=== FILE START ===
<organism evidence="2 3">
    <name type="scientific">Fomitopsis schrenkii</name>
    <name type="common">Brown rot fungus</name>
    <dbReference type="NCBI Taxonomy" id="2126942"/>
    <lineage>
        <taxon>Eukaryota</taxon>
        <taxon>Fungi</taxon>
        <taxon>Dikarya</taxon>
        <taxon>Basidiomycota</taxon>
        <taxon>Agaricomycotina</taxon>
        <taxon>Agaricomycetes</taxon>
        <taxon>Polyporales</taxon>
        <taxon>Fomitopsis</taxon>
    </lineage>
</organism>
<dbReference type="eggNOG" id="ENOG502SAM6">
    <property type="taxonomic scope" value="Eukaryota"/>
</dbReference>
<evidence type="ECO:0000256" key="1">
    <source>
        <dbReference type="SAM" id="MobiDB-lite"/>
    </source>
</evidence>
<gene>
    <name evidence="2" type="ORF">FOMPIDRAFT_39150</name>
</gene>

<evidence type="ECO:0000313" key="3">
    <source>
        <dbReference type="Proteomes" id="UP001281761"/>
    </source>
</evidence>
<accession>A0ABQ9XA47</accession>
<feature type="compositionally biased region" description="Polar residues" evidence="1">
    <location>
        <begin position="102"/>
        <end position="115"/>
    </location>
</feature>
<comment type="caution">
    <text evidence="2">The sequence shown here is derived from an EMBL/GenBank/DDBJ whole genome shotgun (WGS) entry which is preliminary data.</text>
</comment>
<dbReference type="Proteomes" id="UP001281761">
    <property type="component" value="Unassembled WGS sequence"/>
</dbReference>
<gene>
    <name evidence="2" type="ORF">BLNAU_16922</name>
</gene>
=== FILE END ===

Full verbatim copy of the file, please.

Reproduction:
<organism evidence="2 3">
    <name type="scientific">Fomitopsis schrenkii</name>
    <name type="common">Brown rot fungus</name>
    <dbReference type="NCBI Taxonomy" id="2126942"/>
    <lineage>
        <taxon>Eukaryota</taxon>
        <taxon>Fungi</taxon>
        <taxon>Dikarya</taxon>
        <taxon>Basidiomycota</taxon>
        <taxon>Agaricomycotina</taxon>
        <taxon>Agaricomycetes</taxon>
        <taxon>Polyporales</taxon>
        <taxon>Fomitopsis</taxon>
    </lineage>
</organism>
<dbReference type="eggNOG" id="ENOG502SAM6">
    <property type="taxonomic scope" value="Eukaryota"/>
</dbReference>
<evidence type="ECO:0000256" key="1">
    <source>
        <dbReference type="SAM" id="MobiDB-lite"/>
    </source>
</evidence>
<gene>
    <name evidence="2" type="ORF">FOMPIDRAFT_39150</name>
</gene>

<evidence type="ECO:0000313" key="3">
    <source>
        <dbReference type="Proteomes" id="UP001281761"/>
    </source>
</evidence>
<accession>A0ABQ9XA47</accession>
<feature type="compositionally biased region" description="Polar residues" evidence="1">
    <location>
        <begin position="102"/>
        <end position="115"/>
    </location>
</feature>
<comment type="caution">
    <text evidence="2">The sequence shown here is derived from an EMBL/GenBank/DDBJ whole genome shotgun (WGS) entry which is preliminary data.</text>
</comment>
<dbReference type="Proteomes" id="UP001281761">
    <property type="component" value="Unassembled WGS sequence"/>
</dbReference>
<gene>
    <name evidence="2" type="ORF">BLNAU_16922</name>
</gene>